Jul 262017
 
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New York Giants 2017 Rookie Class (May 12, 2017)

New York Giants 2017 Rookie Class – © USA TODAY Sports Images

NEW YORK GIANTS REPORT TO TRAINING CAMP ON THURSDAY…
The football offseason is officially over on Thursday when New York Giants players report to summer training camp at Quest Diagnostics Training Center in East Rutherford, New Jersey. The first practice will be held at 11:40AM on Friday and will be one of eleven practices open to the public, weather permitting. The training camp schedule is available at Giants.com.

DRIVING WHILE IMPAIRED CHARGE DROPPED FOR ROGER LEWIS…
Following up on our June 7 report that New York Giants wide receiver Roger Lewis was arrested in Ohio for operating a vehicle while impaired, that charge was dropped on Monday. Lewis was fined $150 plus court fees for driving in marked lanes and $25 for having tinted windows. Police originally said they found evidence of drug use in Lewis’ vehicle and suspected Lewis was under the influence of alcohol, but he refused to be tested on the scene.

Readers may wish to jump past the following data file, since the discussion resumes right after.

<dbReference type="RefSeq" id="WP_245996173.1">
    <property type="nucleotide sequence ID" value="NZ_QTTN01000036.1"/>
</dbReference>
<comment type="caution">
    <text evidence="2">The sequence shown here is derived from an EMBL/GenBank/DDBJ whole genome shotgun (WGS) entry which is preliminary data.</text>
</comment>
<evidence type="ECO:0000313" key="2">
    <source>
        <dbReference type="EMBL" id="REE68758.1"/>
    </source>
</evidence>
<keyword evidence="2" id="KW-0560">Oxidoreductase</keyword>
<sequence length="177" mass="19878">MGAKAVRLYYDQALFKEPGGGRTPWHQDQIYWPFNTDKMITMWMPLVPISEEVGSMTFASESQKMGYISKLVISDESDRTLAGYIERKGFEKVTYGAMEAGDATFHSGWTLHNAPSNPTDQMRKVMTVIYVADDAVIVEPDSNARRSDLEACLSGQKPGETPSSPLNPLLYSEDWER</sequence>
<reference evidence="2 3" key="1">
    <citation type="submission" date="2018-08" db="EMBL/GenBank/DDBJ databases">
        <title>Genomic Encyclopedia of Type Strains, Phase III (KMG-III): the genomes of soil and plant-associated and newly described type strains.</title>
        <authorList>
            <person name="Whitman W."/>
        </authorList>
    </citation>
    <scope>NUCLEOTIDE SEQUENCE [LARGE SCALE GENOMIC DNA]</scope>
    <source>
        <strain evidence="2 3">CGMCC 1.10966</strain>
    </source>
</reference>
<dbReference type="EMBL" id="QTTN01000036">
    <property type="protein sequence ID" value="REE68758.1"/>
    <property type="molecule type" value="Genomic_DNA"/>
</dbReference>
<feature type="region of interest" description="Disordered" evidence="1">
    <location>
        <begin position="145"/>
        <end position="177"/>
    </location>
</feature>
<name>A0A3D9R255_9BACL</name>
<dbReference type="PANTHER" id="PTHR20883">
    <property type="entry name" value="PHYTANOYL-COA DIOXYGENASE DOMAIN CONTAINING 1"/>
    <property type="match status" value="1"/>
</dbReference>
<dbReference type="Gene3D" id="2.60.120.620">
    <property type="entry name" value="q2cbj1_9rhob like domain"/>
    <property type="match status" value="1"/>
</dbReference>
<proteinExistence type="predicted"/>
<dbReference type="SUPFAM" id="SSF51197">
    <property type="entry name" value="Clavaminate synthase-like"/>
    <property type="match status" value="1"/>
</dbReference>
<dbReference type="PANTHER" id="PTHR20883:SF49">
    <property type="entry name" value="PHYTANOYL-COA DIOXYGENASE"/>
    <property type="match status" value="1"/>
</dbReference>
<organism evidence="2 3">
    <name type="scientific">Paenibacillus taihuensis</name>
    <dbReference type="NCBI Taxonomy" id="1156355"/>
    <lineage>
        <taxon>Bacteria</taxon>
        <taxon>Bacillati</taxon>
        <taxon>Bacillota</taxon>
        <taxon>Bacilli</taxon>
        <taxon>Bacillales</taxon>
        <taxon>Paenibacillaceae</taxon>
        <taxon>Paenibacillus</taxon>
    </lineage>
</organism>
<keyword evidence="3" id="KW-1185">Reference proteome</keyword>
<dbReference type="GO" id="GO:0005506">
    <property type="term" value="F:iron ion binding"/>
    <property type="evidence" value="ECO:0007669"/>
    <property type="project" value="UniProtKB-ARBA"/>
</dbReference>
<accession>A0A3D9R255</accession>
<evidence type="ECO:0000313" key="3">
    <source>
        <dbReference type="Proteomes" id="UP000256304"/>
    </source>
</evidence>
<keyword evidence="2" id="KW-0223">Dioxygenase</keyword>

BOBBY RAINEY SIGNS WITH RAVENS…
Unrestricted free agent running back Bobby Rainey (New York Giants) has signed with the Baltimore Ravens. The Giants had no interest in re-signing Rainey. The Giants signed Rainey as an unrestricted free agent from the Tampa Bay Buccaneers in April 2016.  He played in 15 games with no starts and finished the season with 17 carries for 63 yards (3.7 yards per carry) and 20 catches for 153 yards (7.6 yards per catch). Rainey also returned six punts (6.5 yards per return) and eight kickoffs (25.5 yards per return). Rainey was originally signed as an undrafted rookie free agent by the Baltimore Ravens after the 2012 NFL Draft. He has spent time with the Ravens (2012), Cleveland Browns (2013), and Tampa Bay Buccaneers (2013-2015).